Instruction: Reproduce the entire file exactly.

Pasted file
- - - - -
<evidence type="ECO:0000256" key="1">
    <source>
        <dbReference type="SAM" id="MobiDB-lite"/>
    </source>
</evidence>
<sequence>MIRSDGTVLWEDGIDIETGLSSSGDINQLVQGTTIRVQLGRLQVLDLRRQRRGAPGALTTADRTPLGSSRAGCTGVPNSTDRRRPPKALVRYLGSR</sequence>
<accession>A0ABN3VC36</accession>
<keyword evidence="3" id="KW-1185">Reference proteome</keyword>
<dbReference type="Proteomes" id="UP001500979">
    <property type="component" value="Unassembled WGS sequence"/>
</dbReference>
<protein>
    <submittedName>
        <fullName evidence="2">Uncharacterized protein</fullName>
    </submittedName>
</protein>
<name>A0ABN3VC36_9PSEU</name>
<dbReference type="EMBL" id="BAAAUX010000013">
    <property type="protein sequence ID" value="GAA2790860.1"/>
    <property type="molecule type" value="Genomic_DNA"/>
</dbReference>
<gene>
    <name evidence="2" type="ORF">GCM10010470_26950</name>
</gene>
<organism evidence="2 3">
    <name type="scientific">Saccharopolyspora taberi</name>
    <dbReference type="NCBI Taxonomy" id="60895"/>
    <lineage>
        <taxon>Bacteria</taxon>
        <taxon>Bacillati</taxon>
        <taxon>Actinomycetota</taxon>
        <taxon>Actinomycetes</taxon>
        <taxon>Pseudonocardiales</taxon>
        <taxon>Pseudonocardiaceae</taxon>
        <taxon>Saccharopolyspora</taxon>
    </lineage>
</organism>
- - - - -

<evidence type="ECO:0000256" key="1">
    <source>
        <dbReference type="SAM" id="MobiDB-lite"/>
    </source>
</evidence>
<sequence>MIRSDGTVLWEDGIDIETGLSSSGDINQLVQGTTIRVQLGRLQVLDLRRQRRGAPGALTTADRTPLGSSRAGCTGVPNSTDRRRPPKALVRYLGSR</sequence>
<accession>A0ABN3VC36</accession>
<keyword evidence="3" id="KW-1185">Reference proteome</keyword>
<dbReference type="Proteomes" id="UP001500979">
    <property type="component" value="Unassembled WGS sequence"/>
</dbReference>
<protein>
    <submittedName>
        <fullName evidence="2">Uncharacterized protein</fullName>
    </submittedName>
</protein>
<name>A0ABN3VC36_9PSEU</name>
<dbReference type="EMBL" id="BAAAUX010000013">
    <property type="protein sequence ID" value="GAA2790860.1"/>
    <property type="molecule type" value="Genomic_DNA"/>
</dbReference>
<gene>
    <name evidence="2" type="ORF">GCM10010470_26950</name>
</gene>
<organism evidence="2 3">
    <name type="scientific">Saccharopolyspora taberi</name>
    <dbReference type="NCBI Taxonomy" id="60895"/>
    <lineage>
        <taxon>Bacteria</taxon>
        <taxon>Bacillati</taxon>
        <taxon>Actinomycetota</taxon>
        <taxon>Actinomycetes</taxon>
        <taxon>Pseudonocardiales</taxon>
        <taxon>Pseudonocardiaceae</taxon>
        <taxon>Saccharopolyspora</taxon>
    </lineage>
</organism>